Right to Life of Michigan announced Tuesday that it is ending a petition drive to ban the dilation and evacuation (D&E) abortion procedure after the Michigan Bureau of Elections (BOE) said the petition did not have enough valid signatures.
“Instead of focusing on court challenges regarding the counting process, we will be focusing on the critical 2020 elections moving forward,” Right to Life of Michigan President Barbara Listing said in a statement.
The bureau recommended that the Board of State Canvassers deny the petition after it fell short of the 340,047 required signatures.
In June, the BOE reviewed a 500-signature sample and found Michigan Values Life, a coalition of anti-abortion groups, including Right to Life, fell over 7,000 signatures short of the 340,047 required signatures. However, the Board of State Canvassers voted to let the group pull a larger sample of 1,000 additional signatures.
“Our volunteers did an excellent job, but the bulk of the errors were things beyond our control, specifically people not knowing their voter registration status or forgetting they already signed the petition,” Listing said.
Listing said the group’s largest hurdle was the large voter turnout in 2018 in Michigan, which bumped the amount of signatures needed for petition drives. Prior to this, groups needed to submit 252,523 valid signatures for a petition to get on the ballot or be adopted by the Legislature.
“That record-breaking turnout forced Right to Life to have to collect signatures in proportion to the number of Michigan voters who actually agree with their agenda; unsurprisingly, it proved to be impossible to do that and meet the minimum number of signatures required to be certified,” said Planned Parenthood Advocates of Michigan President and CEO Lori Carpentier.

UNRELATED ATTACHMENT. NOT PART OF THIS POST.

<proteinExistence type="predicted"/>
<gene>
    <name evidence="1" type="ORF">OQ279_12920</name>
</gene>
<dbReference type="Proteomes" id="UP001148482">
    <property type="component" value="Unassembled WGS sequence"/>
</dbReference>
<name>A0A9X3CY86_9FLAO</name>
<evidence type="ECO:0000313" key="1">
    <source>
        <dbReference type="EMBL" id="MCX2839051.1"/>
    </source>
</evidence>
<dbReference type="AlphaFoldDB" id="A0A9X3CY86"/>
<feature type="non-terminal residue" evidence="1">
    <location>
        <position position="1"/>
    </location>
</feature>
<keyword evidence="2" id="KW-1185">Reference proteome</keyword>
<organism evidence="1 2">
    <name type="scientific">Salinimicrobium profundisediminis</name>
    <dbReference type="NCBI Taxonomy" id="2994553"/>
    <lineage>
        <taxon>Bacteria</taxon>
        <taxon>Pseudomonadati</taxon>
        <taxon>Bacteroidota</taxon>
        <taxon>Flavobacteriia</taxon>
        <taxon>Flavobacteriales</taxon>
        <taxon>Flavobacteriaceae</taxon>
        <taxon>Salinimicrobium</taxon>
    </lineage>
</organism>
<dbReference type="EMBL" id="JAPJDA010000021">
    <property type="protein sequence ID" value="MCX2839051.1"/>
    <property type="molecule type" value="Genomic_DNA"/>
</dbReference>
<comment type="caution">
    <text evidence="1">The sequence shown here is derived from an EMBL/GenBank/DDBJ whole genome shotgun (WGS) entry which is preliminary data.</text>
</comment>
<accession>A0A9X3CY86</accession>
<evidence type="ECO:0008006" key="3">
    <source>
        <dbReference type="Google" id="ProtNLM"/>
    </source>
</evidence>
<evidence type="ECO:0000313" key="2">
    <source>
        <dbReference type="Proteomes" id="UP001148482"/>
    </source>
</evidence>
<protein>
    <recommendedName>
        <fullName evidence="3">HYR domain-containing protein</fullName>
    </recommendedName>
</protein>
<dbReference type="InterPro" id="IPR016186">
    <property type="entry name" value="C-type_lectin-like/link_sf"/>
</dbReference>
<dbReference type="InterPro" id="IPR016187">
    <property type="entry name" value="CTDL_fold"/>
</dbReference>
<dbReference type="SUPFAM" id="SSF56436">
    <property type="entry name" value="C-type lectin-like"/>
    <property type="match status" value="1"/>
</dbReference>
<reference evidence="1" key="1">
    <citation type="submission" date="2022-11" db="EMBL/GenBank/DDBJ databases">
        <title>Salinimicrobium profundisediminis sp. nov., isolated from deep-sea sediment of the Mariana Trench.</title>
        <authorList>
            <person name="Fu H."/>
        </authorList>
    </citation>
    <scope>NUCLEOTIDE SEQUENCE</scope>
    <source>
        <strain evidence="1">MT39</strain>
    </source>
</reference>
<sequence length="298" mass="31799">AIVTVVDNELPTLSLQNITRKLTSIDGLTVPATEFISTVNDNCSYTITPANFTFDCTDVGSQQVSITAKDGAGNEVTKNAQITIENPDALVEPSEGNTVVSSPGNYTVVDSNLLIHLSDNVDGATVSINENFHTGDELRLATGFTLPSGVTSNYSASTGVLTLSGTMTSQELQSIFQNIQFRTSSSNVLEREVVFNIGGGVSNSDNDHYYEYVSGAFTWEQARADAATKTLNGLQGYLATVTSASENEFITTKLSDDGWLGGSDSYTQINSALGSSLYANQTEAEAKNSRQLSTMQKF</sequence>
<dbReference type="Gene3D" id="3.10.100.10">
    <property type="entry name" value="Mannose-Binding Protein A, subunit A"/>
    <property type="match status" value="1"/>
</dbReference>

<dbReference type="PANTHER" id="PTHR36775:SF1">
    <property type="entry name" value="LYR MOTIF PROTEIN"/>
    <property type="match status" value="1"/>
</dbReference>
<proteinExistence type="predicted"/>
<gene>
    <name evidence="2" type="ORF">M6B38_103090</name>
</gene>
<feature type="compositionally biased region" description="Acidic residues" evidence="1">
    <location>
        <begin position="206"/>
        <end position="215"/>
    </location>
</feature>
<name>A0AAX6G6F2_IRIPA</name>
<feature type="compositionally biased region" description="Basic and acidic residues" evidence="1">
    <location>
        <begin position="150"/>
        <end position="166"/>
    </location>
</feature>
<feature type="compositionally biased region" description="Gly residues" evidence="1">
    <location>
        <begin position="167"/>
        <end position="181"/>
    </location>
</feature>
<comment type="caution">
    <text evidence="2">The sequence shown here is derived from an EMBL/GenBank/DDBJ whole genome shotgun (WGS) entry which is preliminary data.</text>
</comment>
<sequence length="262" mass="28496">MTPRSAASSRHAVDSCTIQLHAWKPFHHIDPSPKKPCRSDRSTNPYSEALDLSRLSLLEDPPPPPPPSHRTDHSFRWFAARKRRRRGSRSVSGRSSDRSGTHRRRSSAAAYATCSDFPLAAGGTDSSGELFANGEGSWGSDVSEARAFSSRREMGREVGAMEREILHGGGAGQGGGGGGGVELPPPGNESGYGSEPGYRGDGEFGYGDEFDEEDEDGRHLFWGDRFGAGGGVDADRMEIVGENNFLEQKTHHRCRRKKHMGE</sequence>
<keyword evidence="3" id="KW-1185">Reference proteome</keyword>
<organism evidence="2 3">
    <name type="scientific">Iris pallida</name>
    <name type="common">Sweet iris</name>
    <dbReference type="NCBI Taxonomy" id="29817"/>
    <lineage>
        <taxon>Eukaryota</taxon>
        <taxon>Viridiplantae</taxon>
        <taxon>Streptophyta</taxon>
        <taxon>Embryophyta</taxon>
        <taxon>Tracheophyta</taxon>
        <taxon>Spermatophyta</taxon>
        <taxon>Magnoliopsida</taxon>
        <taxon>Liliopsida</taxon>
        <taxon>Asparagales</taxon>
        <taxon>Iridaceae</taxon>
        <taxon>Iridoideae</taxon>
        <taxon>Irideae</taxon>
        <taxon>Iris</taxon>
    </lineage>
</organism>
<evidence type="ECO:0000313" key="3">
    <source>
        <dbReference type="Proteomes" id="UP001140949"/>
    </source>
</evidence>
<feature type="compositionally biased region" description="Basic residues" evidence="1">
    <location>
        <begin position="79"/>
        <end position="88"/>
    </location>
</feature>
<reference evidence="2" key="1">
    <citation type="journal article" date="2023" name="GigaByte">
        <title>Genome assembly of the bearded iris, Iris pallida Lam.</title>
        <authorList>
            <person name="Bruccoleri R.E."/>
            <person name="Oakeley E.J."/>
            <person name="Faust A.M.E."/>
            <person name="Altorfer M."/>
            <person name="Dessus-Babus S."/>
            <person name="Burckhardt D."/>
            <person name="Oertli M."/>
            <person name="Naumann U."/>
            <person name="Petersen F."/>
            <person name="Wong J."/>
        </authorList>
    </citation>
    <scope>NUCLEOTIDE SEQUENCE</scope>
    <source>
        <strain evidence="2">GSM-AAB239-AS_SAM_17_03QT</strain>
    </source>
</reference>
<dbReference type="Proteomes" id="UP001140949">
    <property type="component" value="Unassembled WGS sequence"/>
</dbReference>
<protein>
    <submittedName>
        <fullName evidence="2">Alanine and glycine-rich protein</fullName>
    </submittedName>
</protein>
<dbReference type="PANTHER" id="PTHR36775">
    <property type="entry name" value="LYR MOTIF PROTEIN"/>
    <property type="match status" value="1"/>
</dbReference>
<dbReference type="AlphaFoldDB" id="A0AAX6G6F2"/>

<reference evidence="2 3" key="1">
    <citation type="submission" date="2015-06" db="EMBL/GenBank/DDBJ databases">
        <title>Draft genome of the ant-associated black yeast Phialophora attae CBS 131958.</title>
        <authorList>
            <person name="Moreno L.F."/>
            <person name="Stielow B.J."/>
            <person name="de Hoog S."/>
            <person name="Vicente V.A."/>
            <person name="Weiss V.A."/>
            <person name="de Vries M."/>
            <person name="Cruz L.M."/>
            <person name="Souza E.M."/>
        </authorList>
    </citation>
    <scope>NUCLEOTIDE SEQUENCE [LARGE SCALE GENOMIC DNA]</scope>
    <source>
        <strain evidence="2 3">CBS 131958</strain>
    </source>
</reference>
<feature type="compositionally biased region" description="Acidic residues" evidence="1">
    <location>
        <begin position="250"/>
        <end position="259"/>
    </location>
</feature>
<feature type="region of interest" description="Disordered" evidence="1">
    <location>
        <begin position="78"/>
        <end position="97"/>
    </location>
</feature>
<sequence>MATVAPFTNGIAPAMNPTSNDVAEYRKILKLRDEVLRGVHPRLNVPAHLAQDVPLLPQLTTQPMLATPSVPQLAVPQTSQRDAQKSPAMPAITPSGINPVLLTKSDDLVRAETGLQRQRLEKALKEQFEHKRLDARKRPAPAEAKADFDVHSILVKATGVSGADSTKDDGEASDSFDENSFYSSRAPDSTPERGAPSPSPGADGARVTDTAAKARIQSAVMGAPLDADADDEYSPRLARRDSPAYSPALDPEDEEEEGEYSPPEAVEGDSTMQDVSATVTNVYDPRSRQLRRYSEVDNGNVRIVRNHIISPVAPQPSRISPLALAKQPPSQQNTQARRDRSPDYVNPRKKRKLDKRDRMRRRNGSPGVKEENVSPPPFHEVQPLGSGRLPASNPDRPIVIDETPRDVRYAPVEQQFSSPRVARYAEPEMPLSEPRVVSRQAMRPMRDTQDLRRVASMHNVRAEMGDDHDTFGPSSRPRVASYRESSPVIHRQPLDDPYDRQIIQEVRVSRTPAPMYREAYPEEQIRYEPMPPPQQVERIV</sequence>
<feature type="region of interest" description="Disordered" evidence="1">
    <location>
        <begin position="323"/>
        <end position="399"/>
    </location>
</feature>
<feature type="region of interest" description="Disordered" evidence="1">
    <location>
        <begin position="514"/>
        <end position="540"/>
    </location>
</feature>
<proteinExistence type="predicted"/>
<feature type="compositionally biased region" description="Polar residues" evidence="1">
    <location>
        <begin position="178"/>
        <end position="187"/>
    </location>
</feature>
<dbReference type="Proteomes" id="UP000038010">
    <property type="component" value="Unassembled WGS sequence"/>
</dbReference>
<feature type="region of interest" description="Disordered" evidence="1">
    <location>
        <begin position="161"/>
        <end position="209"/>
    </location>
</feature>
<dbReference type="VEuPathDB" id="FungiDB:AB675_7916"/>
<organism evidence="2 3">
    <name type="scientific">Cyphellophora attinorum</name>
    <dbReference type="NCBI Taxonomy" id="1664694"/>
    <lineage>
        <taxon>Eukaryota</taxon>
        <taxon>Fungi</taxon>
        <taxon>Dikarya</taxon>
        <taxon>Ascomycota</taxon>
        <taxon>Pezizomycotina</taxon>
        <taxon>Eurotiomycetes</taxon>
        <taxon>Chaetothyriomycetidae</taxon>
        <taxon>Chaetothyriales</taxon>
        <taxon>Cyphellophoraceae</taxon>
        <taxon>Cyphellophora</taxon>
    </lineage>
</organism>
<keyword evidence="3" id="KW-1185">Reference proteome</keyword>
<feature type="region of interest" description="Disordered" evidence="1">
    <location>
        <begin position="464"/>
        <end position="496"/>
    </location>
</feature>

The initiative was similar to legislation that passed the GOP-controlled Legislature in May 2019. After Democratic Gov. Gretchen Whitmer threatened to veto it, anti-abortion groups decided to pursue a ballot initiative, as it’s previously done, like the so-called “rape insurance” law that bars insurance companies from covering abortion in standard policies.
Under Michigan law, the governor cannot veto citizen-initiated petitions that are adopted by the Legislature, so that was a way to ensure that Whitmer couldn’t quash the anti-abortion measure.
The Committee to Protect Access to Care (CPAC), formed by Planned Parenthood Advocates of Michigan, challenged the petition in June and again in July after reviewing the second sample and argued the group did not have enough valid signatures.
“Today is a victory for every doctor and every patient in Michigan, and for every person who’s been forced to endure traumatic procedures because bad laws enacted by Right to Life-backed politicians demanded it. No more. The days of Right to Life dictating medical care in Michigan are over, and we couldn’t be happier to be the ones to say it,” Carpentier said.